“The future is already here—it’s just not very evenly distributed.”
During the keynote of day one of Google I/O, Sergey Brin orchestrated a rushed, off-kilter, and stunning display of the company’s revolutionary Google Glass technology. For those unfamiliar with the new product, it is a new type of mobile device—computerised glasses that will give you all the sensors and inputs you’re used to in mobile phones. Think about that for a moment—that’s damn cool.
But that’s not why Glass is important. First of all, the developer preview—very “bleeding edge”, as Sergey described it—isn’t available for another year, minimum. Even then, it’s going to cost $1,500. How eager are you to shell out $1,500 for a new piece of hardware that has a “beta—going to be upgraded” sticker slapped on it? Especially when you’ve never used one before. Yeah, I’m not all that eager either.
So let’s just accept that Google Glass won’t be a commercial, consumer success for at least a few years. This won’t be like the iPhone, where the launch signals a massive shift in the industry and everyone has to pivot within a couple years or be left in the dust. Why is Google Glass important, then?
Go back to the keynote. I want to call out a specific quote:
“We believe, actually, that communication with images, and access to devices that empower people to communicate with images in new ways, are truly revolutionary, and may enable people to connect in new and potentially better ways.”
You know what that says to me? That says Google is taking images very seriously. Think I’m just taking one quote out of context? Think about the keynote. Google+ Events: what was highlighted the most? The freaking images. When was the last time you thought “Gee, this event would be so much more fun if only my invitations were prettier.” I love Party Mode, but is that really a revolution, as it was touted to be? What about the Google+ mobile app: did anyone else notice that images are the most prominent UI element, even for non-image posts?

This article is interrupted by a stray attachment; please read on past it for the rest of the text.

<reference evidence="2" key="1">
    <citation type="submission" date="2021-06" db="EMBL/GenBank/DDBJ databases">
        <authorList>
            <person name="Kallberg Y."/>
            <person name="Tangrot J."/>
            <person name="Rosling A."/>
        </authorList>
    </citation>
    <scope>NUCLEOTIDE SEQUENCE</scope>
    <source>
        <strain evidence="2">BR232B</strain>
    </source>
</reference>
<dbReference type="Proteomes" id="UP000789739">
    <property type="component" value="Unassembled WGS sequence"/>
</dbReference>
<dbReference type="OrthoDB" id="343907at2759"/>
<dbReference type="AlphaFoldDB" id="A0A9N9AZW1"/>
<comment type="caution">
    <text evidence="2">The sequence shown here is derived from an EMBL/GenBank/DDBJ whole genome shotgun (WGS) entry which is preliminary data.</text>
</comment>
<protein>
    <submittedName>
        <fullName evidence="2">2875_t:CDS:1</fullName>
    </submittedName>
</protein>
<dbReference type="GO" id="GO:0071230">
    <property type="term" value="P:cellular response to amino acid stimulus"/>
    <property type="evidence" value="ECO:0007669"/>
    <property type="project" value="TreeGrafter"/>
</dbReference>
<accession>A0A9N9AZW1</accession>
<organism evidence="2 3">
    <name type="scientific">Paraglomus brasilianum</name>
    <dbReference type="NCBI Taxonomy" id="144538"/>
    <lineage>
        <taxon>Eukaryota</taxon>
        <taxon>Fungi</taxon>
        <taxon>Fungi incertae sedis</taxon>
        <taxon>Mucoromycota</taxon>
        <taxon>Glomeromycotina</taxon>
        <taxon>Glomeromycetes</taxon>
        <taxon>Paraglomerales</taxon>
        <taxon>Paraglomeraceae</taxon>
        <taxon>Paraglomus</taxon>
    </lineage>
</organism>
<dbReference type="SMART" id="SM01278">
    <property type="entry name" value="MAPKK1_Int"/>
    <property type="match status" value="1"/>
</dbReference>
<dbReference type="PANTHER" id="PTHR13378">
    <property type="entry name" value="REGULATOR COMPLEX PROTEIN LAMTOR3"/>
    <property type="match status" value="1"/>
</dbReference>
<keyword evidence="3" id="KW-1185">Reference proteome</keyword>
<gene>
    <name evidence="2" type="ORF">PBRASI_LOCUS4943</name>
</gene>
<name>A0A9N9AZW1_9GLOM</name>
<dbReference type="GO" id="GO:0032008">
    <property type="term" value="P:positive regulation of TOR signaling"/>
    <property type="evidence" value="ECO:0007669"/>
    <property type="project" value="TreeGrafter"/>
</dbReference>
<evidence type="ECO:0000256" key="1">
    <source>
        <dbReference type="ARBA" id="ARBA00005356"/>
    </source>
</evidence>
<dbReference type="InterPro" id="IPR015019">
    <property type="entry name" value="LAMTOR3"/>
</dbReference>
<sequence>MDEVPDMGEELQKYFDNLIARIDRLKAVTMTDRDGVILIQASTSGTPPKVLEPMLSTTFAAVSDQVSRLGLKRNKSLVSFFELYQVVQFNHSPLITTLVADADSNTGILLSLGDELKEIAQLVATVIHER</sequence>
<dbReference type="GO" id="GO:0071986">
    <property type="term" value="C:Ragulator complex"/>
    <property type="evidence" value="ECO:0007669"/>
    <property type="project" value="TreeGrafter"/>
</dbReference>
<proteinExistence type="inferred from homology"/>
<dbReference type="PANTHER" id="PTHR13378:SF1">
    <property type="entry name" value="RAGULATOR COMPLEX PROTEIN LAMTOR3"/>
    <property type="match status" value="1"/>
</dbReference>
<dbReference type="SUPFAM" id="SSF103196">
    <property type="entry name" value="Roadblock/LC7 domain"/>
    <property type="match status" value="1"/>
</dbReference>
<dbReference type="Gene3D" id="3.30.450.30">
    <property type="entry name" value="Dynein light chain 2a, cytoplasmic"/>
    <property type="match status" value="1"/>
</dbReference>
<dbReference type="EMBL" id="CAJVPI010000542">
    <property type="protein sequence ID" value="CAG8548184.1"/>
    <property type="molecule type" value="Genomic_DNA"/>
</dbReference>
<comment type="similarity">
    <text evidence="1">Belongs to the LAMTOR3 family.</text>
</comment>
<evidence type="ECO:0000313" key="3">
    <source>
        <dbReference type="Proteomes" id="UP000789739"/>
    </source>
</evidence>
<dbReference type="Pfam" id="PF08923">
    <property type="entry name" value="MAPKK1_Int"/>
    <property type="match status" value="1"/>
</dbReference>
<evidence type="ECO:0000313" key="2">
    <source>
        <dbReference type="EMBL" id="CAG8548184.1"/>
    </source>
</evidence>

Google is guiding users to share more images. Why? Well, keep in mind that Google’s computers are almost as good as human brains are at deciphering images.
Thanks to YouTube, Google Image Search, Picasa, and Google+, Google has access to more images than pretty much anyone else. Thanks to being the de-facto leader in infrastructure, Google has more computing power than pretty much anyone else. Google has always been a data-driven company, so when they start guiding their users towards a certain type of data, they rather show their hand.
Google is betting heavily on the future of image recognition. They’re betting that we’ll share more and more in visual ways, and that Google’s vaunted search capabilities (which work wonderfully on text, but need some help when it comes to images) will become less and less useful as the web goes increasingly visual. And they want to be ahead of the curve in image recognition when that happens. How do they do that? More data.
Google Glass isn’t important because it will revolutionise the way you and I interact with devices. It won’t do that for years, and even then, it’s a long shot. Google Glass is important because it’s another step in Google’s quest to cracking the problem of making computers understand pictures.